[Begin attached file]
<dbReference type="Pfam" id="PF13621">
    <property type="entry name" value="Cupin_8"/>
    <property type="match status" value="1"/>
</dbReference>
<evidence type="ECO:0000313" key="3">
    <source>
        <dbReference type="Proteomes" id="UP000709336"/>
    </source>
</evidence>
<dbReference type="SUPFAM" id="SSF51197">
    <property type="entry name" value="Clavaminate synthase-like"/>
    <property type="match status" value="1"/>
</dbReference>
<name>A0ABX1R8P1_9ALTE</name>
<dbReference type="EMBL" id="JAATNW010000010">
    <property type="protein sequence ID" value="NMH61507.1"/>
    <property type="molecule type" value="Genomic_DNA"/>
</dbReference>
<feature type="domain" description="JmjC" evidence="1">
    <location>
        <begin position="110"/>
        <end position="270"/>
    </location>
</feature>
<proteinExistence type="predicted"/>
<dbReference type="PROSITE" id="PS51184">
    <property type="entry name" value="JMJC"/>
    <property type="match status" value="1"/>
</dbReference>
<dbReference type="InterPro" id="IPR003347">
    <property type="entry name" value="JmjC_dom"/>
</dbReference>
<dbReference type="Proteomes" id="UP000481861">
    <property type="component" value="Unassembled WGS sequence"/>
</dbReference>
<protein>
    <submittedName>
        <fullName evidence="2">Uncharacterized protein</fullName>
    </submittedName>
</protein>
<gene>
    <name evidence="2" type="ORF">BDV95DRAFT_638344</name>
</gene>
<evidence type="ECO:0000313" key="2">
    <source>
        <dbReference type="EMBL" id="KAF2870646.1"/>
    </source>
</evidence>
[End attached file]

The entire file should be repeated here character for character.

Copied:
<dbReference type="Pfam" id="PF13621">
    <property type="entry name" value="Cupin_8"/>
    <property type="match status" value="1"/>
</dbReference>
<evidence type="ECO:0000313" key="3">
    <source>
        <dbReference type="Proteomes" id="UP000709336"/>
    </source>
</evidence>
<dbReference type="SUPFAM" id="SSF51197">
    <property type="entry name" value="Clavaminate synthase-like"/>
    <property type="match status" value="1"/>
</dbReference>
<name>A0ABX1R8P1_9ALTE</name>
<dbReference type="EMBL" id="JAATNW010000010">
    <property type="protein sequence ID" value="NMH61507.1"/>
    <property type="molecule type" value="Genomic_DNA"/>
</dbReference>
<feature type="domain" description="JmjC" evidence="1">
    <location>
        <begin position="110"/>
        <end position="270"/>
    </location>
</feature>
<proteinExistence type="predicted"/>
<dbReference type="PROSITE" id="PS51184">
    <property type="entry name" value="JMJC"/>
    <property type="match status" value="1"/>
</dbReference>
<dbReference type="InterPro" id="IPR003347">
    <property type="entry name" value="JmjC_dom"/>
</dbReference>
<dbReference type="Proteomes" id="UP000481861">
    <property type="component" value="Unassembled WGS sequence"/>
</dbReference>
<protein>
    <submittedName>
        <fullName evidence="2">Uncharacterized protein</fullName>
    </submittedName>
</protein>
<gene>
    <name evidence="2" type="ORF">BDV95DRAFT_638344</name>
</gene>
<evidence type="ECO:0000313" key="2">
    <source>
        <dbReference type="EMBL" id="KAF2870646.1"/>
    </source>
</evidence>